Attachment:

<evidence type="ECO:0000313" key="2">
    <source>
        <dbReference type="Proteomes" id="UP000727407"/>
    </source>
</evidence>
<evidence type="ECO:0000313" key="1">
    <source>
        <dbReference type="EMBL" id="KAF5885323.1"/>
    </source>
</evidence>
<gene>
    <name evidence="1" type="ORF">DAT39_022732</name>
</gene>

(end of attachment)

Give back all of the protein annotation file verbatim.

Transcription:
<evidence type="ECO:0000313" key="2">
    <source>
        <dbReference type="Proteomes" id="UP000727407"/>
    </source>
</evidence>
<evidence type="ECO:0000313" key="1">
    <source>
        <dbReference type="EMBL" id="KAF5885323.1"/>
    </source>
</evidence>
<gene>
    <name evidence="1" type="ORF">DAT39_022732</name>
</gene>